Why Is My Home Insured for More than Its Market Value?

One of the questions most frequently asked by homeowners is “why is my home insured for more than its market value”.  This is perhaps one of the most misunderstood areas of insurance and the most difficult to explain.

The question is certainly valid from the perspective of the homeowner who looks at recent sales or local real estate listings, or has recently refinanced or purchased a home and received a “comparable” assessment.  How can the insured value of the home be equal to or greater than the market value of the combined home and the land it sits on?  Is that right and why?

A home should be insured for its replacement cost. But what is a home’s replacement cost?  If you can go out and buy a similar home in a different but similar location is that replacement cost?   If I don’t want Replacement Cost, is there something else?

Types of Policies - There are three broad types of coverage – Guaranteed Rebuild, Replacement Cost and Actual Cash Value.  Guaranteed Rebuild pays whatever the cost is to repair or rebuild your home using like material, quality of construction and technique.  The basis of this coverage is the appraised replacement cost value of the home based upon an inspection performed by the insurer.   Replacement Cost coverage refers to the cost of reconstructing your home and its unique features in today’s marketplace using similar materials, design and technique at your current location up to today’s building code.  In the case of antique homes, similar material and technique can be very expensive.  In simple terms, you can’t rebuild a deluxe, custom home using builder grade materials with unqualified day laborers.  The basis of this coverage is an estimate by the insured and in some instances, a calculator provided by the insurer.  If the amount is inadequate, the homeowner is responsible for the inadequacy and there may also be coinsurance penalties depending upon the policy.  Actual Cash Value is defined as Replacement Cost less depreciation and wear and tear.  For higher value homes and antique homes, Guaranteed Rebuild is the only way to go.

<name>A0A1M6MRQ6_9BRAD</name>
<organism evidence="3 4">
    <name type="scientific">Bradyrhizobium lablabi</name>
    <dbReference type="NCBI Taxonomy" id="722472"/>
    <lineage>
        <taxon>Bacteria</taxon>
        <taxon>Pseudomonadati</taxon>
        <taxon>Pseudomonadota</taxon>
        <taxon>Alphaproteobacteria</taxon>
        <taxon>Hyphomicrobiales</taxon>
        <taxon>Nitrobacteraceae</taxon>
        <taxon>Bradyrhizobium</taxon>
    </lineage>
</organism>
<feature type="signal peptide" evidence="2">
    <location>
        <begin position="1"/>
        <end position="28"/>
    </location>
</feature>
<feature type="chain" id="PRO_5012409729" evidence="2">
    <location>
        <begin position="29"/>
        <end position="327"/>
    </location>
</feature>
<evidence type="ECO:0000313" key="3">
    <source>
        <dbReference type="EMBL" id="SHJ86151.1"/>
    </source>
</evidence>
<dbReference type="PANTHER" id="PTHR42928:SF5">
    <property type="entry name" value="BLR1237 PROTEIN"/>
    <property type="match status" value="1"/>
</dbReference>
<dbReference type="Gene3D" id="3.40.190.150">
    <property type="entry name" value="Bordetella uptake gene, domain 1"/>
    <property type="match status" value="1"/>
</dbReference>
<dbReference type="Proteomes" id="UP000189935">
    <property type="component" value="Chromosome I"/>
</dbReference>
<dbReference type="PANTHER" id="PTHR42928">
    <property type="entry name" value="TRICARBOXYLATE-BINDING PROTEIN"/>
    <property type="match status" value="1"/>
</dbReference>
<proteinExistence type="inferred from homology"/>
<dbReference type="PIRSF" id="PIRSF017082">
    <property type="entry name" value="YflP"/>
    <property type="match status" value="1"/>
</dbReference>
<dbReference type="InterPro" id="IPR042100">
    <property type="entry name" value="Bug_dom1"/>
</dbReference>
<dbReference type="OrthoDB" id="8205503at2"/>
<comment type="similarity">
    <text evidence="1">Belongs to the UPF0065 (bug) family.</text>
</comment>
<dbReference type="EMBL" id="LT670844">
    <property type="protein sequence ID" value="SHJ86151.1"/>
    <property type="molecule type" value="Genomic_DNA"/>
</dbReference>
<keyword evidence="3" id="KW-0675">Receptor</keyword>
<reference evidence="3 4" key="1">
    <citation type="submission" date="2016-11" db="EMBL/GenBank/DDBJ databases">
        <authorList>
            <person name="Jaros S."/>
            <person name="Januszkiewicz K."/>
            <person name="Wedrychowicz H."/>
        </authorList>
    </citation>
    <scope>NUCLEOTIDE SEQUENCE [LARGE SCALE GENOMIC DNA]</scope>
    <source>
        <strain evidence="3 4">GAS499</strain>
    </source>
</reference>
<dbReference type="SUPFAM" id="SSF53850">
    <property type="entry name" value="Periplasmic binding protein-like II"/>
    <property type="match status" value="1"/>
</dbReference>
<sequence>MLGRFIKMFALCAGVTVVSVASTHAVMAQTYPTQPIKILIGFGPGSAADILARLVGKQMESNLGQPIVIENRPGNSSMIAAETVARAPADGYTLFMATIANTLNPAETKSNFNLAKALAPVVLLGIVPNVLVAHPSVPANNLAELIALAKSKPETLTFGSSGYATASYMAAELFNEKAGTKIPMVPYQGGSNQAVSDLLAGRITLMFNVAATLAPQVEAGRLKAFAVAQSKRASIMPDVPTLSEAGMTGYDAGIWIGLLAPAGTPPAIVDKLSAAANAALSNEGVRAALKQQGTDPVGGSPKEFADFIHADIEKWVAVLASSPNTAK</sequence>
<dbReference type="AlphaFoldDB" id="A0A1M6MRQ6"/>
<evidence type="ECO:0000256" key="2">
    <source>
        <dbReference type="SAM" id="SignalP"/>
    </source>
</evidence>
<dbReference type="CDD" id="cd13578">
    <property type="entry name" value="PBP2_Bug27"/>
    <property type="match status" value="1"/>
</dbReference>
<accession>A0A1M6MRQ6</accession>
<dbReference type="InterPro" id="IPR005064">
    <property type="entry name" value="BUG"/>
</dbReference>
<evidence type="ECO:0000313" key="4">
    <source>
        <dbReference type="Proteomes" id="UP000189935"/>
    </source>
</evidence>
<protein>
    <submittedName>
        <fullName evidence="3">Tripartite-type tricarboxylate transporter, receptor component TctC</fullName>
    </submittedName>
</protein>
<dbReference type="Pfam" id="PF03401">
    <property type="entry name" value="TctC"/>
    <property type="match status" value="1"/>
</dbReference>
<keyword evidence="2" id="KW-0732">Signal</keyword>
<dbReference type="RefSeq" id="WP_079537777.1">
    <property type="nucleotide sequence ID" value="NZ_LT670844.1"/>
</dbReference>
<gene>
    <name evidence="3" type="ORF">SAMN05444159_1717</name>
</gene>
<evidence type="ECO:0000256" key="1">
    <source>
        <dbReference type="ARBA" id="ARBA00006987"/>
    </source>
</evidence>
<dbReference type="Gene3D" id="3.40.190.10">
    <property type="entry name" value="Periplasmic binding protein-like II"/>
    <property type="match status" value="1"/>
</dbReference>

Market value reflects what someone is willing to pay for your home in today’s market which is influenced by demographic as well as much broader economic variables such as jobs, growth, interest rates, taxes, income, etc.  Market value does not reflect what it would cost to rebuild your home.  Perhaps one explanation of why new home construction has been down for so long is the fact that it is cheaper to buy an existing home than it is to build a new one.  Regardless, residential real estate prices have little bearing on the insurance coverage you need.